2014
DOI: 10.1590/0074-0276140107
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Mansonelliasis, a neglected parasitic disease in Haiti

Abstract: Reported in Haiti as early as 1923, Mansonella ozzardi is still a neglected disease ignored by the health authorities of the country. This review is an update on the geographic distribution of the coastal foci of mansonelliasis in Haiti, the epidemiological profile and prevalence rates of microfilariae in people living in endemic areas, the clinical impact of the parasite on health and the efficiency of the transmission of the parasite among three Culicoides biting-midge species identified as vectors in Haiti.… Show more

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Cited by 11 publications
(8 citation statements)
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References 28 publications
(34 reference statements)
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“…55 In Haiti, where C. furens larvae breed in both brackish and freshwater while C. barbosai breeds exclusively in mangrove salty marshes, all major foci are located in coastal areas. 56 Transmission levels appear to have increased in recent years in known Thick-smear microscopy and membrane filtration combined. indigenous) from the upper Negro river, with 2-8 lesions per eye.…”
Section: A Patchy Geographic Distributionmentioning
confidence: 99%
See 1 more Smart Citation
“…55 In Haiti, where C. furens larvae breed in both brackish and freshwater while C. barbosai breeds exclusively in mangrove salty marshes, all major foci are located in coastal areas. 56 Transmission levels appear to have increased in recent years in known Thick-smear microscopy and membrane filtration combined. indigenous) from the upper Negro river, with 2-8 lesions per eye.…”
Section: A Patchy Geographic Distributionmentioning
confidence: 99%
“…10,44,48,49,53,56,60,[65][66][67] There is also evidence that average microfilaria counts, among microscopy-positive subjects, increase with age, 48,68 consistent with increased exposure in adults leading to frequent superinfection in the absence of effective acquired immunity. Adult males are more often affected than females, 18,44,48,52 with greater average microfilaremias in males, 48 suggesting that the risk of infection may be associated with occupation-related exposure (e.g.…”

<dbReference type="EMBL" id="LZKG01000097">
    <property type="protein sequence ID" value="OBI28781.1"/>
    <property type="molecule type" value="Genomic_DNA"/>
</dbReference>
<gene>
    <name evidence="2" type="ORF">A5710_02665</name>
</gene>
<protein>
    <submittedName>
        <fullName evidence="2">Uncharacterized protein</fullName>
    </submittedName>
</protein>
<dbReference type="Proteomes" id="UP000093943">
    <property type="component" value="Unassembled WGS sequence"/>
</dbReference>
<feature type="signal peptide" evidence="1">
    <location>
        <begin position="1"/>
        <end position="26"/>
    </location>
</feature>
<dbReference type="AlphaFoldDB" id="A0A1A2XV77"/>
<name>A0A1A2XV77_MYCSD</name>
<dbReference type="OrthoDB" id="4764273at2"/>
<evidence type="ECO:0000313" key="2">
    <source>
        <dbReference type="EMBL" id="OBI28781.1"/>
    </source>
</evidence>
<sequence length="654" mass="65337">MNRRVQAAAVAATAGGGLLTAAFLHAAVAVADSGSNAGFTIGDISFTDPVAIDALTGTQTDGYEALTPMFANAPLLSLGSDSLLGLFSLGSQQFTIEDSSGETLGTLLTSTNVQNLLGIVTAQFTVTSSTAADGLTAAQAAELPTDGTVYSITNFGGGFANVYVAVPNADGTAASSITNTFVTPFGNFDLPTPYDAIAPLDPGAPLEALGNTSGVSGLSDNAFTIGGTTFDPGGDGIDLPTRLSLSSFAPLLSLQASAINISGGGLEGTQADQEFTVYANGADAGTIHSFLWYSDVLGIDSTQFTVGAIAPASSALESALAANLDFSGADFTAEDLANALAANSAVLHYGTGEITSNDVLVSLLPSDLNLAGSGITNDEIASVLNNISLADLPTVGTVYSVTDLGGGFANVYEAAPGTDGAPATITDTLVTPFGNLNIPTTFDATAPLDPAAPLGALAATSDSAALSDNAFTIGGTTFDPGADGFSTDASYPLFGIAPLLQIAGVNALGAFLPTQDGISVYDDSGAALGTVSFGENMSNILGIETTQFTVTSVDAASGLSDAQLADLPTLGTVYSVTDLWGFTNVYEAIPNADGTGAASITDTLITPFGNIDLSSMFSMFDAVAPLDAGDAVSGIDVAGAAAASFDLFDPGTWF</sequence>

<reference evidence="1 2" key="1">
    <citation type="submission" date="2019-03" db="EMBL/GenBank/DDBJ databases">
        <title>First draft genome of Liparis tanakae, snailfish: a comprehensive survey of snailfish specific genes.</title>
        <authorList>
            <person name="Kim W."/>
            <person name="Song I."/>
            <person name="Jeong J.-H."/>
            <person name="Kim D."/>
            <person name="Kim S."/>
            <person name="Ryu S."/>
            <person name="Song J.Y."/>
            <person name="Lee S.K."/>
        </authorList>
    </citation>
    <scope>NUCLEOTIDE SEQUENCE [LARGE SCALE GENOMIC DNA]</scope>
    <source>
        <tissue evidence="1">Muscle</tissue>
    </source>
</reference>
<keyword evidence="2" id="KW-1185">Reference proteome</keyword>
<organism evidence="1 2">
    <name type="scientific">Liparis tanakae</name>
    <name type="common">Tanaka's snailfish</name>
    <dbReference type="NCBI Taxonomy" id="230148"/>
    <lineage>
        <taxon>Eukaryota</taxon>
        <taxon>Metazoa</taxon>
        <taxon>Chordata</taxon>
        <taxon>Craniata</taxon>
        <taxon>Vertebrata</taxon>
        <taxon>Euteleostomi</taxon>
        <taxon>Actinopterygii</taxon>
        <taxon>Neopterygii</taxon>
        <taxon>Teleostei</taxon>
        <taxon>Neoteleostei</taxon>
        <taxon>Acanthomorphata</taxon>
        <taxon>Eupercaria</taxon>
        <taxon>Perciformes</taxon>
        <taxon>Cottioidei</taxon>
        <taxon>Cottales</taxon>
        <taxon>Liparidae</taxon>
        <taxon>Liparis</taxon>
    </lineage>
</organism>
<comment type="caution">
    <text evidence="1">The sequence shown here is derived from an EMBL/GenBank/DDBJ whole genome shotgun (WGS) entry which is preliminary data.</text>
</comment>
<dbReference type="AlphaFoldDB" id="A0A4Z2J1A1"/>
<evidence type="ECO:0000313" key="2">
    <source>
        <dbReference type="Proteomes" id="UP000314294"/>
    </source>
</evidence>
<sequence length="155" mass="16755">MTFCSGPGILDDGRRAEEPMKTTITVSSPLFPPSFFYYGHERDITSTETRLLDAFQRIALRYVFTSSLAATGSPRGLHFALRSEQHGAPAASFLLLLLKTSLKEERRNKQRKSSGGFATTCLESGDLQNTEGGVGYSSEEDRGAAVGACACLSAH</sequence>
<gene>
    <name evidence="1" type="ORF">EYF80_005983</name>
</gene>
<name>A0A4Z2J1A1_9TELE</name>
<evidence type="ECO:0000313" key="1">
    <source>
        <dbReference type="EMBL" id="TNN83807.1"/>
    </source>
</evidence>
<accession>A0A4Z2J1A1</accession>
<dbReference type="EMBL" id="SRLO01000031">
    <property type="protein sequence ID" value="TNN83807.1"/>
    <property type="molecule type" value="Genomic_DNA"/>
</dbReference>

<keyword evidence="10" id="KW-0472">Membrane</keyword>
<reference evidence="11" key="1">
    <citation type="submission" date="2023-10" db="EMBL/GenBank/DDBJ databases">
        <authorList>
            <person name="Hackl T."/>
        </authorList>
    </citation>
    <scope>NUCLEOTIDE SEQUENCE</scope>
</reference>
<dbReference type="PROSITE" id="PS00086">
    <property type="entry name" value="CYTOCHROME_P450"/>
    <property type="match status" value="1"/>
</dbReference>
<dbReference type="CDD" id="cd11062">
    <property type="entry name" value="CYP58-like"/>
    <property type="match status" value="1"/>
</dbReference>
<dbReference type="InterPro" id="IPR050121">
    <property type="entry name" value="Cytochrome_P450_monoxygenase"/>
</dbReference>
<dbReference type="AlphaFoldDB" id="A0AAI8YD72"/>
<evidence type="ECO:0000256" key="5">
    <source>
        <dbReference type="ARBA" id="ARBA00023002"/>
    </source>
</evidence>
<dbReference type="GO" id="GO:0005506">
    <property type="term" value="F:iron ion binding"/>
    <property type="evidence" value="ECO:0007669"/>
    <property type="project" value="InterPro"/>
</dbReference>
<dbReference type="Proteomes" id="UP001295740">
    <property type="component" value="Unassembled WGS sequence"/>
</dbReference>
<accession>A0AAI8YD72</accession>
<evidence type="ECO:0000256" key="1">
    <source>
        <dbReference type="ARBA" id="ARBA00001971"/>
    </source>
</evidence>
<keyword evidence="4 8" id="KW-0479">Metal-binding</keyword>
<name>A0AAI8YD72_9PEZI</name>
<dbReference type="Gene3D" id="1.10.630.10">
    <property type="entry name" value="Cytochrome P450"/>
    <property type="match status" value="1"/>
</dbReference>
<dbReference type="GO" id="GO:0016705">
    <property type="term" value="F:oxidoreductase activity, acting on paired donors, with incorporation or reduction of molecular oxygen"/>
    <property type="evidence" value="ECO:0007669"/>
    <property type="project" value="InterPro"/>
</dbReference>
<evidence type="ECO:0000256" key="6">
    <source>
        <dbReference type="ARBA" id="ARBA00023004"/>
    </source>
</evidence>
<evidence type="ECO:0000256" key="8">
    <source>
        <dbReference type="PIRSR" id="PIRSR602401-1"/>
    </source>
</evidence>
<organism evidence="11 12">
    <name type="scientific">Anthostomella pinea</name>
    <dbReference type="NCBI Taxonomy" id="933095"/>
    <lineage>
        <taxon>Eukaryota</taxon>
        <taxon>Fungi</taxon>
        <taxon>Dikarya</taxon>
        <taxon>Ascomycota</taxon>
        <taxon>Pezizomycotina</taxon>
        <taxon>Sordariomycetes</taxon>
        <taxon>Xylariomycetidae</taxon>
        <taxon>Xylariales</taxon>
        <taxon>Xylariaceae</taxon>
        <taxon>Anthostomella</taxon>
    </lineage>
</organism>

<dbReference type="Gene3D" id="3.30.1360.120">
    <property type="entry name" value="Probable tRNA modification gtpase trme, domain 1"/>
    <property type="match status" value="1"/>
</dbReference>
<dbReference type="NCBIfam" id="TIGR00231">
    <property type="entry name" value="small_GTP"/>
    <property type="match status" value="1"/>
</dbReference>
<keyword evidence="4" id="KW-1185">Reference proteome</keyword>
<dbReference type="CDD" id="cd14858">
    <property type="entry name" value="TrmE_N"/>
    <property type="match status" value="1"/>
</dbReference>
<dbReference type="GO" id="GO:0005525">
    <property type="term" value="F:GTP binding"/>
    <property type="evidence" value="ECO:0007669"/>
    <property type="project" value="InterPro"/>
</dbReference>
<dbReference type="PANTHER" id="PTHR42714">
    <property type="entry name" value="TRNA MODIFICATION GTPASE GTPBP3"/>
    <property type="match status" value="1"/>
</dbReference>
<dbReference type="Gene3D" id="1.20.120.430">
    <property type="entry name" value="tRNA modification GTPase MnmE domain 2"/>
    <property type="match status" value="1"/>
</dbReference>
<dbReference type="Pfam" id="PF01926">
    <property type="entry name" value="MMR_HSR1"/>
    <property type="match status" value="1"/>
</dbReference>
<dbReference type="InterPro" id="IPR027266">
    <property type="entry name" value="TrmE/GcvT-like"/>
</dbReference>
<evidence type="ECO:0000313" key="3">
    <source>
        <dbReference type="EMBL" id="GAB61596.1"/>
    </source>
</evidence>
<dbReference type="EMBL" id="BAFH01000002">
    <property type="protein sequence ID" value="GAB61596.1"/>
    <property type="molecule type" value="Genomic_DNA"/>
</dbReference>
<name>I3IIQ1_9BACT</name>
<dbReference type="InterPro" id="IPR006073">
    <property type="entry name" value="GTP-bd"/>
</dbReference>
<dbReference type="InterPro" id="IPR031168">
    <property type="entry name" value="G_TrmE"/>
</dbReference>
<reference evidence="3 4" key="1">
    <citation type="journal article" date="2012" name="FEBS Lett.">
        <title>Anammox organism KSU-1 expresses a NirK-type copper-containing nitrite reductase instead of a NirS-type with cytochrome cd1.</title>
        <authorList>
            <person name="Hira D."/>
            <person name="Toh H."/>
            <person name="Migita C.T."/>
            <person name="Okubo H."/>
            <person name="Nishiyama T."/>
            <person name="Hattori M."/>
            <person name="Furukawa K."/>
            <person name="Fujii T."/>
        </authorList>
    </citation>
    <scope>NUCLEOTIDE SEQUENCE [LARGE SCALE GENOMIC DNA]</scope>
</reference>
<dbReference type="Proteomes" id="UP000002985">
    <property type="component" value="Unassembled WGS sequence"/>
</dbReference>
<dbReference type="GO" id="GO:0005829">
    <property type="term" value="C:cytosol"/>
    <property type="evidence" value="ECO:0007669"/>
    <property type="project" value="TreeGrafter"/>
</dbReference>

Section: 6781mentioning
confidence: 99%
“…This situation is also explained by the fact that the economic situation in Haiti is very precarious and has not improved significantly over the last 50 years, especially in peripheral regions where poverty and illiteracy remain at very high levels. As already mentioned Raccurt et al [74], it would be useful to place this neglected disease on the agenda to the Ministry of Public Health, and to provide ivermectin to the health facilities to treat the inhabitants, fishermen or cultivators, carriers of microfilariae and who complain of chronic symptoms such as fever, headache, pruritus. Surveillance campaigns for M. ozzardi among exposed populations should also be carried out to better control this endemic disease.…”
Section: Resultsmentioning
confidence: 99%
“…In Haiti, M. ozzardi was reported for the first time by the Rockefeller mission in 1920 [72] and then in an article on lymphatic filariasis in Puerto Rico [61]. Haiti has important foci in coastal areas colonized by the mangroves [3,73], a situation that persists until today [74,75]. A review of cases of carriers of microfilariae -detected between November 1964 and June 1965 (144 blood smears) and February 1969 to February 1976 (280 blood smears) by the Service National d'Éradication de la Malaria (SNEM) and the medical laboratory of the hospital "Le Bon Samaritain", in Limbé, in the North of Haiti, from July 1969 to February 1976 (83 blood smears) -has been carried out by Ripert et al [76].…”
Section: In the Caribbeanmentioning
confidence: 99%
“…In Haiti, M. ozzardi was reported for the first time by the Rockefeller mission in 1920 (Raccurt, 1999) and then in an article on lymphatic filariasis in Puerto Rico (Hoffman et al ., 1932). In Haiti, foci have been reported in coastal areas populated by mangroves (Ripert et al , 1977; Raccurt et al ., 1980; Raccurt, 1984), a situation that persists until today (Raccurt et al ., 2014a, b). A revision of blood smears collected in all parts of the country by the Service National d’Éradication de la Malaria (SNEM), and in the north of Haiti by the hospital ‘Le Bon Samaritain’ in Limbé, has been conducted (Ripert et al ., 1977).…”
Section: Geographical Distributionmentioning
confidence: 99%